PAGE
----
Misticismo Sobre Amplificadores | Andy Ferreira

– "Dude, you ok?" – "F*uck no" Hey, guys, how's it going? It's Andy here once again

It's been a while since I've last Vloged, I've been busy, but I got some extra time in this rainny Friday in Rio to record something for you guys This video was inspired by a great friend of mine that finally bought his first tube amp and, even though he is very well informed, it was clear to me that there's a lot of mysticism regarding these devices So I decided to record this quick video and explain how they work and maybe help you purchase your own tube amp Well, first of all, the transistor is a high fidelity component while the tube isn't People tend to think valves have a purer tone

No, they don't Transistors reproduce perfectly the incoming signal Tubes, on the other hand, work as a filter, eliminating some frequencies and harsh, irritating harmonics

So, by definition, tubes make your guitar sound more pleasant to the ear Still, there are people that claim to get a great tone with solid state amps and I honestly disagree Solid state amps do not sound good and there's nothing in the world that'll make me change my mind I'm not pragmatic nor nostalgic but it's complicated, because transistors suck

So, if you want a good guitar tone, you must have a tube amp, wich does not prevent you from being a good musician, and gettin a "nice" tone from SS amps The point is, your tone would be a hell lot better if it came from a tube amp, but that's not the goal of the video Purism will be the topic of another of my Vlogs So, tubes color the sound on a pleasant way, wich transistors don't do A friend of mine once said that, if your signal is a white light, once it goes through a tube circuit, it comes out as an yellow light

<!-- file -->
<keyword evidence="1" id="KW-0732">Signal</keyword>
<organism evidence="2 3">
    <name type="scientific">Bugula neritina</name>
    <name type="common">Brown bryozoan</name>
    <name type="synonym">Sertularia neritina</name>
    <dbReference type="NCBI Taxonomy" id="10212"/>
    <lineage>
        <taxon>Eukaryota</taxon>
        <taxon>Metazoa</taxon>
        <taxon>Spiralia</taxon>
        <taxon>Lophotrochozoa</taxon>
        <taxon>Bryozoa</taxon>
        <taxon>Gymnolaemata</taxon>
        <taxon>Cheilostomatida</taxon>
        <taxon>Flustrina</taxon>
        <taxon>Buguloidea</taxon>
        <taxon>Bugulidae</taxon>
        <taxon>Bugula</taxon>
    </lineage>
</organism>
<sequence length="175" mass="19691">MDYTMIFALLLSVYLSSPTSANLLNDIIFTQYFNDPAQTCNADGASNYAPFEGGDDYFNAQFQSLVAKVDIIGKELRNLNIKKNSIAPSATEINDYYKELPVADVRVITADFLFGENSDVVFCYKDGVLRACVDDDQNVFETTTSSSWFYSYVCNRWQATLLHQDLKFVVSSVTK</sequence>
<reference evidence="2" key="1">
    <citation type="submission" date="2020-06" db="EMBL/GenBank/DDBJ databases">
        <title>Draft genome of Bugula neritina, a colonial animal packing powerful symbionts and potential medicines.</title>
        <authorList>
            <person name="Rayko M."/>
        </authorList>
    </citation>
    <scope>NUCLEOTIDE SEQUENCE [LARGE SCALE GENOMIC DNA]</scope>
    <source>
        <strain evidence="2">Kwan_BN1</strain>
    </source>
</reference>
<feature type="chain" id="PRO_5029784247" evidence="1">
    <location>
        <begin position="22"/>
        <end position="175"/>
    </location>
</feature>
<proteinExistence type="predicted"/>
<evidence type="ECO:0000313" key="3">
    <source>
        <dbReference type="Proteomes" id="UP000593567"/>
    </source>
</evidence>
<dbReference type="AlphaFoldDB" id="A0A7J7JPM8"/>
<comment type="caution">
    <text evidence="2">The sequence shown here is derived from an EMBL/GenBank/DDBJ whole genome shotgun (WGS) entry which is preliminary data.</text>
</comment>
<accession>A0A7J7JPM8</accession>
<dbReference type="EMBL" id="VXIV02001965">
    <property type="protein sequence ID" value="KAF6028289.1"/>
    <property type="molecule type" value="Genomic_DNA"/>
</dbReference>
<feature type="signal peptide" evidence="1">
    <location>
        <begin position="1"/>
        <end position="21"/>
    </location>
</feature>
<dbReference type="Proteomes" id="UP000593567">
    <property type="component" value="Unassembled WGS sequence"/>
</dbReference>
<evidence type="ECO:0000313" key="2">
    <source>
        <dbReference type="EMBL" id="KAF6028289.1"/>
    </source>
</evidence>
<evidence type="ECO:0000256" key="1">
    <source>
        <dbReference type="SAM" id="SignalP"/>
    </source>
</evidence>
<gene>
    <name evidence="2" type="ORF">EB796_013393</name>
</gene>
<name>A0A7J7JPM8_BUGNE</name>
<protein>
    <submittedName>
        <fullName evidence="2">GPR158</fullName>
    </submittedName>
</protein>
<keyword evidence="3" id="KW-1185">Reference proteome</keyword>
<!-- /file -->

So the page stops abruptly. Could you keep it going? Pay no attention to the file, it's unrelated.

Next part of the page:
If it were a solid state circuit, it would come out as white as it was when it went in, but too much white can blur your vision One of the most FAQs is about output power People tend to consider buying 50 or 100W amps thinking lower power won't be enough Guys, let me tell you something I use 100W amps because I am crazy, totally insane *How boring, huh* The thing is, tube amps are loud as hell Mr Pedro Viana is right beside me, we bought our tickets to Guthrie Govan's clinic today How boring, huh He owns the Orange Jim Root Head that I reviewed, it's 15W of power and he is often asked to turn the volume down on small club gigs

Volume and output power rise in different proportions Your ear does not hear linearlly 100W are not 10 times louder than 10W You hear everything logarithmically, hence the fact that the DeciBel is used for such measurements, to compensate that In order to double the volume, you must have 10x more power, wich does not mean you'll hear it twice as loud, that must be clear

Now, let's talk about structure Amplifiers have three stages: preamp, poweramp and speakers, the last one moves the air and make the soud travel to your ears, so you can understand what's being played The preamp takes your signal, wich is really weak, in the mV range, and bumps it up to around 1V, where it can be more easily manipulated and sculpted to reach your tonal intentions When it comes to the guitar, you have access to parameters such as an EQ and a gain, that dictates the sensibility of the preamp before it generates harmonic distortion (another Vlog on that later) On the poweramp, you have a volume control, basically, also called a master volume